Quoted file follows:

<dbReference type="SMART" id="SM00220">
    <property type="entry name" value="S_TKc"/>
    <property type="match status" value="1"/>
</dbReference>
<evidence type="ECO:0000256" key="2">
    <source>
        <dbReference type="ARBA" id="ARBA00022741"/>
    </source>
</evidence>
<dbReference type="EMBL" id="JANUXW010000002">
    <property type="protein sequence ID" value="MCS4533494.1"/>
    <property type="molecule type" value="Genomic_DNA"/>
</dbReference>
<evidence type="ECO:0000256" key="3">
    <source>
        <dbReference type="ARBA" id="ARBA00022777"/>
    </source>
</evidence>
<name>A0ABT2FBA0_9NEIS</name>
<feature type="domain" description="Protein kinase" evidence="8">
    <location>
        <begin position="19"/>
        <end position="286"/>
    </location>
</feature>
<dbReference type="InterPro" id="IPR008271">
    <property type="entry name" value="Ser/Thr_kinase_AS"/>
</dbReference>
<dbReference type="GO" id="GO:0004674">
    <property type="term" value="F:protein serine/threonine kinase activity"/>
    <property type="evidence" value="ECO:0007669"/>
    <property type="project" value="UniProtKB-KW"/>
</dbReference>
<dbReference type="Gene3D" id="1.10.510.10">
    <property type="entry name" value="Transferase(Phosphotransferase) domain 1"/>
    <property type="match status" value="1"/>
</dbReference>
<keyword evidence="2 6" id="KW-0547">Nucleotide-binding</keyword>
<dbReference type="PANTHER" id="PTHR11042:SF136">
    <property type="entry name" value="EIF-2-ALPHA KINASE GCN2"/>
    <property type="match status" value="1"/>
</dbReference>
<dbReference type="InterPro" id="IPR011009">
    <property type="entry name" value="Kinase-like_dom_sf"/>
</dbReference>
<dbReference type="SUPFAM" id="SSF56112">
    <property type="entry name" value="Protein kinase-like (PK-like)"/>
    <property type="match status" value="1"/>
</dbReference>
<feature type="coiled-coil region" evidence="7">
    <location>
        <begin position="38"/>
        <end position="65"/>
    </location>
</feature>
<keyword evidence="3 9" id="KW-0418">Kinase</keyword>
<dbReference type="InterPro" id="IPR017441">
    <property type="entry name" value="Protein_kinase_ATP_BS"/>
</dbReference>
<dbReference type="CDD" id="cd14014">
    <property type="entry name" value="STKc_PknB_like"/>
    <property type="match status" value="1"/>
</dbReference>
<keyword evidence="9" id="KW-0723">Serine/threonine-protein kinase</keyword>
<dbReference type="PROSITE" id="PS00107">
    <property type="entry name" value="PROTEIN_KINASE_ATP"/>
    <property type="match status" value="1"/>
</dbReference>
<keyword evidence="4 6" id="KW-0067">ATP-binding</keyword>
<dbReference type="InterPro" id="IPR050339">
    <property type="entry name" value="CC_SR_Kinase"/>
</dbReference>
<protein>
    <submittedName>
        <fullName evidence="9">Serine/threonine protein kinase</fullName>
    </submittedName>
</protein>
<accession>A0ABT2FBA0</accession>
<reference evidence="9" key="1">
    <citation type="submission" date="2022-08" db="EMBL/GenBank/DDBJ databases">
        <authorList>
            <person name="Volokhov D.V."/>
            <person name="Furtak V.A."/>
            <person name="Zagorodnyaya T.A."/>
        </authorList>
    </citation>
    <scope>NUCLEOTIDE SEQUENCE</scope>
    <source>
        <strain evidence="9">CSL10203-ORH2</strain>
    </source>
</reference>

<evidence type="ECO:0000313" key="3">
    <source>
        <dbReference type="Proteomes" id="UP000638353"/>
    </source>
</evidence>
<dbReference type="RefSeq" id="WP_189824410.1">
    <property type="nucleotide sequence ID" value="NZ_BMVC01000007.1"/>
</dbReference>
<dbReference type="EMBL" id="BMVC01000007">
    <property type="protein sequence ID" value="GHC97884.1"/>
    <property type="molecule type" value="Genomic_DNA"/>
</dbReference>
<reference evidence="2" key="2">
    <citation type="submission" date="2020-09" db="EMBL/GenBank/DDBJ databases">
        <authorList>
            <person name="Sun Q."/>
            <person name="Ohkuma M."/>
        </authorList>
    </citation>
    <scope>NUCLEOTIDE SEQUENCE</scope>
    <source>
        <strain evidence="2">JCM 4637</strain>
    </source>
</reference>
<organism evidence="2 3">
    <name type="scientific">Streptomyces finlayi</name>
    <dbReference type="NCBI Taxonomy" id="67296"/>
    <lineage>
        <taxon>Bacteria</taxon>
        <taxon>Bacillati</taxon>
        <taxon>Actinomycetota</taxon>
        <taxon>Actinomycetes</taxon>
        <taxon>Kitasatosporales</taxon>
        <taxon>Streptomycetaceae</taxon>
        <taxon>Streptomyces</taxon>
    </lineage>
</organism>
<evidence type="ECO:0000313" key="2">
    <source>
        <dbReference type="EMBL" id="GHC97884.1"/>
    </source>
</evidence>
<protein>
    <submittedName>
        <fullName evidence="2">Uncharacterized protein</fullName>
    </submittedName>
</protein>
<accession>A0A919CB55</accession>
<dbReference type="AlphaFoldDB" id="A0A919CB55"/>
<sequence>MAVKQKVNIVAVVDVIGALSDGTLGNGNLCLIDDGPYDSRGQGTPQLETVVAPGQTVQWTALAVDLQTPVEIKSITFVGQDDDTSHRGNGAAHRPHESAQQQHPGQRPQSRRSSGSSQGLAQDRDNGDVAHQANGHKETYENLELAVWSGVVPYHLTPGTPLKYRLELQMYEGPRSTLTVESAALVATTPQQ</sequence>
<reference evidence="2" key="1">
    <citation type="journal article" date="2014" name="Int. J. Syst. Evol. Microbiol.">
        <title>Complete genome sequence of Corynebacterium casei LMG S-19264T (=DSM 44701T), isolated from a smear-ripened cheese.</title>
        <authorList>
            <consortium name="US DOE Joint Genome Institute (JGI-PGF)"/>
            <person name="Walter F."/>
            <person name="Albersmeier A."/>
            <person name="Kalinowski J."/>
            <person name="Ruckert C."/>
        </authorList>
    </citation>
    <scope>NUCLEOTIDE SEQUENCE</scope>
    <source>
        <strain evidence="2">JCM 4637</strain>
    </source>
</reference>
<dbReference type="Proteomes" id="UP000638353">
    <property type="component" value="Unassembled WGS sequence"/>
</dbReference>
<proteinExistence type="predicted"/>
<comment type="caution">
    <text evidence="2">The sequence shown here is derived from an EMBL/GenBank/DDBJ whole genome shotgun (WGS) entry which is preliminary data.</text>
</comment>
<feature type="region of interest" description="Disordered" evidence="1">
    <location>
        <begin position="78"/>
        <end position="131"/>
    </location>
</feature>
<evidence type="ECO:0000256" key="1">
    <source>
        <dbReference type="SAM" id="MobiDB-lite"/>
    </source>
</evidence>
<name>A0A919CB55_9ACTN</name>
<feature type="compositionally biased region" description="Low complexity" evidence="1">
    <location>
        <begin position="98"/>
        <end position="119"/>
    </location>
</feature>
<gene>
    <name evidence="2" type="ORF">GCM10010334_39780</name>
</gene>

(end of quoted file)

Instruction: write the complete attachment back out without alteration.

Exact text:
<dbReference type="SMART" id="SM00220">
    <property type="entry name" value="S_TKc"/>
    <property type="match status" value="1"/>
</dbReference>
<evidence type="ECO:0000256" key="2">
    <source>
        <dbReference type="ARBA" id="ARBA00022741"/>
    </source>
</evidence>
<dbReference type="EMBL" id="JANUXW010000002">
    <property type="protein sequence ID" value="MCS4533494.1"/>
    <property type="molecule type" value="Genomic_DNA"/>
</dbReference>
<evidence type="ECO:0000256" key="3">
    <source>
        <dbReference type="ARBA" id="ARBA00022777"/>
    </source>
</evidence>
<name>A0ABT2FBA0_9NEIS</name>
<feature type="domain" description="Protein kinase" evidence="8">
    <location>
        <begin position="19"/>
        <end position="286"/>
    </location>
</feature>
<dbReference type="InterPro" id="IPR008271">
    <property type="entry name" value="Ser/Thr_kinase_AS"/>
</dbReference>
<dbReference type="GO" id="GO:0004674">
    <property type="term" value="F:protein serine/threonine kinase activity"/>
    <property type="evidence" value="ECO:0007669"/>
    <property type="project" value="UniProtKB-KW"/>
</dbReference>
<dbReference type="Gene3D" id="1.10.510.10">
    <property type="entry name" value="Transferase(Phosphotransferase) domain 1"/>
    <property type="match status" value="1"/>
</dbReference>
<keyword evidence="2 6" id="KW-0547">Nucleotide-binding</keyword>
<dbReference type="PANTHER" id="PTHR11042:SF136">
    <property type="entry name" value="EIF-2-ALPHA KINASE GCN2"/>
    <property type="match status" value="1"/>
</dbReference>
<dbReference type="InterPro" id="IPR011009">
    <property type="entry name" value="Kinase-like_dom_sf"/>
</dbReference>
<dbReference type="SUPFAM" id="SSF56112">
    <property type="entry name" value="Protein kinase-like (PK-like)"/>
    <property type="match status" value="1"/>
</dbReference>
<feature type="coiled-coil region" evidence="7">
    <location>
        <begin position="38"/>
        <end position="65"/>
    </location>
</feature>
<keyword evidence="3 9" id="KW-0418">Kinase</keyword>
<dbReference type="InterPro" id="IPR017441">
    <property type="entry name" value="Protein_kinase_ATP_BS"/>
</dbReference>
<dbReference type="CDD" id="cd14014">
    <property type="entry name" value="STKc_PknB_like"/>
    <property type="match status" value="1"/>
</dbReference>
<keyword evidence="9" id="KW-0723">Serine/threonine-protein kinase</keyword>
<dbReference type="PROSITE" id="PS00107">
    <property type="entry name" value="PROTEIN_KINASE_ATP"/>
    <property type="match status" value="1"/>
</dbReference>
<keyword evidence="4 6" id="KW-0067">ATP-binding</keyword>
<dbReference type="InterPro" id="IPR050339">
    <property type="entry name" value="CC_SR_Kinase"/>
</dbReference>
<protein>
    <submittedName>
        <fullName evidence="9">Serine/threonine protein kinase</fullName>
    </submittedName>
</protein>
<accession>A0ABT2FBA0</accession>
<reference evidence="9" key="1">
    <citation type="submission" date="2022-08" db="EMBL/GenBank/DDBJ databases">
        <authorList>
            <person name="Volokhov D.V."/>
            <person name="Furtak V.A."/>
            <person name="Zagorodnyaya T.A."/>
        </authorList>
    </citation>
    <scope>NUCLEOTIDE SEQUENCE</scope>
    <source>
        <strain evidence="9">CSL10203-ORH2</strain>
    </source>
</reference>

<evidence type="ECO:0000313" key="3">
    <source>
        <dbReference type="Proteomes" id="UP000638353"/>
    </source>
</evidence>
<dbReference type="RefSeq" id="WP_189824410.1">
    <property type="nucleotide sequence ID" value="NZ_BMVC01000007.1"/>
</dbReference>
<dbReference type="EMBL" id="BMVC01000007">
    <property type="protein sequence ID" value="GHC97884.1"/>
    <property type="molecule type" value="Genomic_DNA"/>
</dbReference>
<reference evidence="2" key="2">
    <citation type="submission" date="2020-09" db="EMBL/GenBank/DDBJ databases">
        <authorList>
            <person name="Sun Q."/>
            <person name="Ohkuma M."/>
        </authorList>
    </citation>
    <scope>NUCLEOTIDE SEQUENCE</scope>
    <source>
        <strain evidence="2">JCM 4637</strain>
    </source>
</reference>
<organism evidence="2 3">
    <name type="scientific">Streptomyces finlayi</name>
    <dbReference type="NCBI Taxonomy" id="67296"/>
    <lineage>
        <taxon>Bacteria</taxon>
        <taxon>Bacillati</taxon>
        <taxon>Actinomycetota</taxon>
        <taxon>Actinomycetes</taxon>
        <taxon>Kitasatosporales</taxon>
        <taxon>Streptomycetaceae</taxon>
        <taxon>Streptomyces</taxon>
    </lineage>
</organism>
<evidence type="ECO:0000313" key="2">
    <source>
        <dbReference type="EMBL" id="GHC97884.1"/>
    </source>
</evidence>
<protein>
    <submittedName>
        <fullName evidence="2">Uncharacterized protein</fullName>
    </submittedName>
</protein>
<accession>A0A919CB55</accession>
<dbReference type="AlphaFoldDB" id="A0A919CB55"/>
<sequence>MAVKQKVNIVAVVDVIGALSDGTLGNGNLCLIDDGPYDSRGQGTPQLETVVAPGQTVQWTALAVDLQTPVEIKSITFVGQDDDTSHRGNGAAHRPHESAQQQHPGQRPQSRRSSGSSQGLAQDRDNGDVAHQANGHKETYENLELAVWSGVVPYHLTPGTPLKYRLELQMYEGPRSTLTVESAALVATTPQQ</sequence>
<reference evidence="2" key="1">
    <citation type="journal article" date="2014" name="Int. J. Syst. Evol. Microbiol.">
        <title>Complete genome sequence of Corynebacterium casei LMG S-19264T (=DSM 44701T), isolated from a smear-ripened cheese.</title>
        <authorList>
            <consortium name="US DOE Joint Genome Institute (JGI-PGF)"/>
            <person name="Walter F."/>
            <person name="Albersmeier A."/>
            <person name="Kalinowski J."/>
            <person name="Ruckert C."/>
        </authorList>
    </citation>
    <scope>NUCLEOTIDE SEQUENCE</scope>
    <source>
        <strain evidence="2">JCM 4637</strain>
    </source>
</reference>
<dbReference type="Proteomes" id="UP000638353">
    <property type="component" value="Unassembled WGS sequence"/>
</dbReference>
<proteinExistence type="predicted"/>
<comment type="caution">
    <text evidence="2">The sequence shown here is derived from an EMBL/GenBank/DDBJ whole genome shotgun (WGS) entry which is preliminary data.</text>
</comment>
<feature type="region of interest" description="Disordered" evidence="1">
    <location>
        <begin position="78"/>
        <end position="131"/>
    </location>
</feature>
<evidence type="ECO:0000256" key="1">
    <source>
        <dbReference type="SAM" id="MobiDB-lite"/>
    </source>
</evidence>
<name>A0A919CB55_9ACTN</name>
<feature type="compositionally biased region" description="Low complexity" evidence="1">
    <location>
        <begin position="98"/>
        <end position="119"/>
    </location>
</feature>
<gene>
    <name evidence="2" type="ORF">GCM10010334_39780</name>
</gene>